Paper shuffling's a real puzzler
September 15, 2010
I was going to pose this question to real estate expert Alex Lengemann in his Q & A column that appears weekly on the opposite page.
Alex has helped me out with free advice a couple of times and he's been right on with it. He referred me to a local individual who helped me with a refinance a few years ago. I was very happy. Mostly I was happy to be ridding myself of Citibank, the company that ended up with my mortgage, which had been shifted seemingly dozens of times back in the day.
Now that I look back on it—and with what I've learned about the banking industry and Wall Street—it makes a lot of sense. Back then, I didn't know what was going on, though I thought all of the paper shifting strange.
So I end up with Citibank. And I didn't like Citibank. I didn't choose Citibank. Trying to deal with them on any issue—including correcting a mistake THEY made—was the most frustrating experience of my life.
In 1991 when we sought the mortgage, our real estate person (a relative) suggested that we approach the bank that currently held the mortgage. It was a bank in Romeo. I want to say the name was something like 'D & N Bank,' though I truly don't recall.
Anyhow, our relative real estate guy was right on. Face-to-face meetings at the Romeo bank resulted in our approval, though my husband and I were scared out of our wits at the time. I laugh now when I think about it—that a 1,200 square foot house and five acres of wooded land cost less than $100,000—a steal compared to bigger homes on super small lots in the city, but an amount that scared the *&$# out of us. We had just sold a pretty cool 1925 home in Berkley for a figure south of $70,000, a huge pile of dough considering its late 1970s asking price was something like $25,000.
Anyhow, for two non-dollar obsessed types, almost seventy-grand was a fortune, so nearing the hundred-thousand-dollar mark was simply unfathomable. Obviously, we didn't borrow the entire selling price. We put a pretty good chunk of the surprising Berkley house earnings down and considered ourselves lucky—if not a little frightened—that we could embark on our mission to embrace "life in the country."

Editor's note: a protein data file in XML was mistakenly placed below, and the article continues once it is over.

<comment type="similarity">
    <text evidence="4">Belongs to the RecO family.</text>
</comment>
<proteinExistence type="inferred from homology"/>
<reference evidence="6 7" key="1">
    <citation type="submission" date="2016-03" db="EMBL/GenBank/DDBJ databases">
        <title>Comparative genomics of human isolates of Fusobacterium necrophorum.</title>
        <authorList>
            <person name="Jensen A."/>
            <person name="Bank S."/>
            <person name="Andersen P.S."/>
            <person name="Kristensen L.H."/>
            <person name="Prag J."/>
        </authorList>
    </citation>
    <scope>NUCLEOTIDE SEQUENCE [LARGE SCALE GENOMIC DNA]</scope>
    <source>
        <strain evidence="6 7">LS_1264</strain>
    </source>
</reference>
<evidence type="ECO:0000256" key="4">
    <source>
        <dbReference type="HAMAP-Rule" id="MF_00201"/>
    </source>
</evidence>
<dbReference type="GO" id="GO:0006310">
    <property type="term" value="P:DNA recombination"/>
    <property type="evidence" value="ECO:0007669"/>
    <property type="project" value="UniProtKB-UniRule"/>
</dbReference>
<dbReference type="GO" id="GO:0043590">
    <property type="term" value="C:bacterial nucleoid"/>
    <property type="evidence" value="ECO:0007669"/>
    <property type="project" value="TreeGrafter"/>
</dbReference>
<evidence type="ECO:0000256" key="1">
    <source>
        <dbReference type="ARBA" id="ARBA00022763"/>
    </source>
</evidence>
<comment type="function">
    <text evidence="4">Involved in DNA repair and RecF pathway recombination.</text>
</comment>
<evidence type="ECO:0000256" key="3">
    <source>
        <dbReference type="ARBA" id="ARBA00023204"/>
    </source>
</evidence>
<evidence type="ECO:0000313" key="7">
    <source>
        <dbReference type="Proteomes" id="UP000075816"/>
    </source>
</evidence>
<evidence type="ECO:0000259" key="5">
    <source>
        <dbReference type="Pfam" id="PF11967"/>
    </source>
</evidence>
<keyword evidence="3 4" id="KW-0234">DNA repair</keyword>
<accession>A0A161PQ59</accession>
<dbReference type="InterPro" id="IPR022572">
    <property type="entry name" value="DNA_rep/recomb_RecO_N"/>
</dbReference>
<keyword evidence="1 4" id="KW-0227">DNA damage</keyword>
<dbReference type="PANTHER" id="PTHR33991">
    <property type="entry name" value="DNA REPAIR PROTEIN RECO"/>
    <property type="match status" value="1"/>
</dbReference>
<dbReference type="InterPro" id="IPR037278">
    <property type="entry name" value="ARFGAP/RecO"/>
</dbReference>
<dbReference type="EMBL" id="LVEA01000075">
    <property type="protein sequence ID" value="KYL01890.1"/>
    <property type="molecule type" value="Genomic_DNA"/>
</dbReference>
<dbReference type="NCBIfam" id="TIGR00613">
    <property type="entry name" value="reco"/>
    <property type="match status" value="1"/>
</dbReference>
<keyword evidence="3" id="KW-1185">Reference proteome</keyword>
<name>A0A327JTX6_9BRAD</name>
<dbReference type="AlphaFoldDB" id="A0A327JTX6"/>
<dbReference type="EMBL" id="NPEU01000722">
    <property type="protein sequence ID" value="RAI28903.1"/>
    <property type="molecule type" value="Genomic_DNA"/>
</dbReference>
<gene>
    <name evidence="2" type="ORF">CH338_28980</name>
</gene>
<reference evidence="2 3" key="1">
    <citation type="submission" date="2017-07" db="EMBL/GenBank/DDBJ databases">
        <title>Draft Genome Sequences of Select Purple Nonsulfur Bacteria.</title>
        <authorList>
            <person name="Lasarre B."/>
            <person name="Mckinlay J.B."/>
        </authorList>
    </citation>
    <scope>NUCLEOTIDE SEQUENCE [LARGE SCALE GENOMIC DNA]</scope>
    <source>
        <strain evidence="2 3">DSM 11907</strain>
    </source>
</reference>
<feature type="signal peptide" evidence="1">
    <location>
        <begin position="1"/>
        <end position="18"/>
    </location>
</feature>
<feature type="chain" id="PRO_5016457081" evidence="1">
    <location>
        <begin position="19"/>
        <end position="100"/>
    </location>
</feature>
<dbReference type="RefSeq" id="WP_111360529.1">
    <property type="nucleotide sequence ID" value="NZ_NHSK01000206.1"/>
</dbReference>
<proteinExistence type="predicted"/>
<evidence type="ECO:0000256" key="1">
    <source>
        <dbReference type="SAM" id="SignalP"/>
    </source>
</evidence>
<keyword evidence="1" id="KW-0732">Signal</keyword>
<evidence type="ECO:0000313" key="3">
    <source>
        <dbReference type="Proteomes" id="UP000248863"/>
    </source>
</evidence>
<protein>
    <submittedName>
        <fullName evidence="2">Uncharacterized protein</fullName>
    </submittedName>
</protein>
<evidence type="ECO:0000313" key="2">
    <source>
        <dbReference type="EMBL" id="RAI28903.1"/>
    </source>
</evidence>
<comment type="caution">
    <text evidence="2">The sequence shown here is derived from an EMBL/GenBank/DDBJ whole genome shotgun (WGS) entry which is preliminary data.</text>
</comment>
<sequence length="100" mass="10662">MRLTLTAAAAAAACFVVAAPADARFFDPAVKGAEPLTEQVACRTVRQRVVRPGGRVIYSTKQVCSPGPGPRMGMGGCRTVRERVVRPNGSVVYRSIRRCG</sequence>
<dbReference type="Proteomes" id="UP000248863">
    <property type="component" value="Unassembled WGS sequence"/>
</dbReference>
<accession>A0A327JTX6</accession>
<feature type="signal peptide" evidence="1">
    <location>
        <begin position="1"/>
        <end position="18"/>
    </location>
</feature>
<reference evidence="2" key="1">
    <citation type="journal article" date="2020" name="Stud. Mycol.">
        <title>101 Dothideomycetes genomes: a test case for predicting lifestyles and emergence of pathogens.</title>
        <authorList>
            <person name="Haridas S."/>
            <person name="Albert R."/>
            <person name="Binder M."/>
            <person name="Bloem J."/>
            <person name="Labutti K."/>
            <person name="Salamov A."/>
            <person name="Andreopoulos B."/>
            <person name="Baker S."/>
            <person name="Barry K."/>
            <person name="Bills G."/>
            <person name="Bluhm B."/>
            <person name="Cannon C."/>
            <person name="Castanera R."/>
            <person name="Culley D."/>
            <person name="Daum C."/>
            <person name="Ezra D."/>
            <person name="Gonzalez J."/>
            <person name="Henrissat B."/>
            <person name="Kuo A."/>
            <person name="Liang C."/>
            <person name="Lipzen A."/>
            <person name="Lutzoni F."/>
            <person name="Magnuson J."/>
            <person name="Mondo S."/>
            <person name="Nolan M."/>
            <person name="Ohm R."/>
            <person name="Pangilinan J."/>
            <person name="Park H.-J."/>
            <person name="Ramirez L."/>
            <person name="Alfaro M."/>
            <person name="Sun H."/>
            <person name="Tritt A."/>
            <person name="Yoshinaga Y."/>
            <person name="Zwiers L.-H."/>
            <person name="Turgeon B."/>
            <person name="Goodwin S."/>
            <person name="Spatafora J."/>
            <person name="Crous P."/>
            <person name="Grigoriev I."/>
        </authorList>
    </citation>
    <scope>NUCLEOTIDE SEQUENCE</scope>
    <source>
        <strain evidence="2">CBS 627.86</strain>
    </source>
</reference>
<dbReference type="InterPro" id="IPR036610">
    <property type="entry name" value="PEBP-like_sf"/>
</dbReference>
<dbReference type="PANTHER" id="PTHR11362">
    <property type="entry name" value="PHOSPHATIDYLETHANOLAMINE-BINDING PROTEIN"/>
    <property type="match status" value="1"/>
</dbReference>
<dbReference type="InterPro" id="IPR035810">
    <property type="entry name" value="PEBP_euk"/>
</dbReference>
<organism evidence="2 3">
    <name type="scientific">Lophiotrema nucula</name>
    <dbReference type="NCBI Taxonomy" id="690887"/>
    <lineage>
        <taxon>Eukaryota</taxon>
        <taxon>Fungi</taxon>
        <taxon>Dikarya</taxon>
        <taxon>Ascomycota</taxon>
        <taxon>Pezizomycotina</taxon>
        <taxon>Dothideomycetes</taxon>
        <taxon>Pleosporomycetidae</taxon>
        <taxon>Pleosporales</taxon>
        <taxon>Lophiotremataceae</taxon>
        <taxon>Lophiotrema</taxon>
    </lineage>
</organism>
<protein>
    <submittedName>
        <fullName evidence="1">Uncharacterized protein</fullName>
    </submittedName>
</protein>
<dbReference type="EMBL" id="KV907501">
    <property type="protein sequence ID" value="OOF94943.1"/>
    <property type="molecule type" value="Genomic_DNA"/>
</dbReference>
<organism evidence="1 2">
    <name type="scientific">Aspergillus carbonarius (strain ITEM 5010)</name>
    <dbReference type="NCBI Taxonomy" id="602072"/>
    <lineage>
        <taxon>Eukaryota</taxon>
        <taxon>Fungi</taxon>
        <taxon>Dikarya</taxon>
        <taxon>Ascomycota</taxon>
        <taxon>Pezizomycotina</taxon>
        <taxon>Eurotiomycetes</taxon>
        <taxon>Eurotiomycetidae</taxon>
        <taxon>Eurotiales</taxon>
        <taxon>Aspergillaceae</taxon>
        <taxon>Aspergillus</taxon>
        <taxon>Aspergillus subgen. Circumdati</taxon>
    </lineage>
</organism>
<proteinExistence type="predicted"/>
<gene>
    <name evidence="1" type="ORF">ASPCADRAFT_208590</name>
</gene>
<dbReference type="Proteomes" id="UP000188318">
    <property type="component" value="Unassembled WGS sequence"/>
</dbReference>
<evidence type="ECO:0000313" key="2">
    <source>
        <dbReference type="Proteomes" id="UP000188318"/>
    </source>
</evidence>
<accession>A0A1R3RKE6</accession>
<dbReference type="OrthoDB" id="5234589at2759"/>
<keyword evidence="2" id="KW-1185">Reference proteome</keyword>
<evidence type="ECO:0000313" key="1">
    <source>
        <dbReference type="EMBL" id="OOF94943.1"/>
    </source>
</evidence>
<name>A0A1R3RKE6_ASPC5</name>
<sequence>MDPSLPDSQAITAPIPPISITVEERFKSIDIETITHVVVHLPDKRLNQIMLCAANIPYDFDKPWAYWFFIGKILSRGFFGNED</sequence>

That's how things worked back then. You bought an affordable house, took care of it, maybe even fixed it up, sold it and made a few bucks so you could repeat the process. Imagine that! A house gaining in value! But I digress.
Anyhow, after several notices from several mortgage companies in the late 1990s, Citibank ends up with our note. The refinance guy Alex referred me to dealt with another bank and I was thrilled. For two whole months, that is. Once again Wall Street was at work. I didn't know then that the "sub-prime" situation was occurring—though I do recall being scared that I wouldn't qualify for the refinance mortgage and was absolutely shocked that I did without a hitch. Now I know what I know.
Back to the two months of non-Citibank bliss. It was short lived. Soon enough I get a notice that Citibank is now my mortgage holder. I am once again feeding the beast unwittingly.
So my question for Alex is how can I stop this? Then I realize that this is more of a financial question than a real estate question so I don't email him with it.
I do wonder, though, if anyone has any answers to this. I would really like to be the one to determine which bank I write my monthly interest—uhm—mortgage checks to. Why do I have to deal with a corporation that I loathe whose philosophy I loathe even more? Do I have any say in this whatsoever?
My logical brain tells me probably not. After all, why would some bank be rushing to grab my debt? Unless they really just want to take my house...
...I keep hoping that one day this will all make sense to me; that there is a logical explanation for banks driving people out of their homes; that they're somehow better off with a big glut of vacant real estate instead of steady cash repayments from people who've lived there for years. Their policy to more or less not work with their customers is a bit confounding.
Mostly, I'd just like to feel like I have some sort of control of my future; that the decision to "buy" the beautiful place in the woods was not stupid; and that I don't have to support a system I do not believe in.
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Catherine Minolli is Managing Editor of the Tri-City Times. She began as a freelance writer with the Times in 1994. She enjoys the country life, including raising ducks and chickens.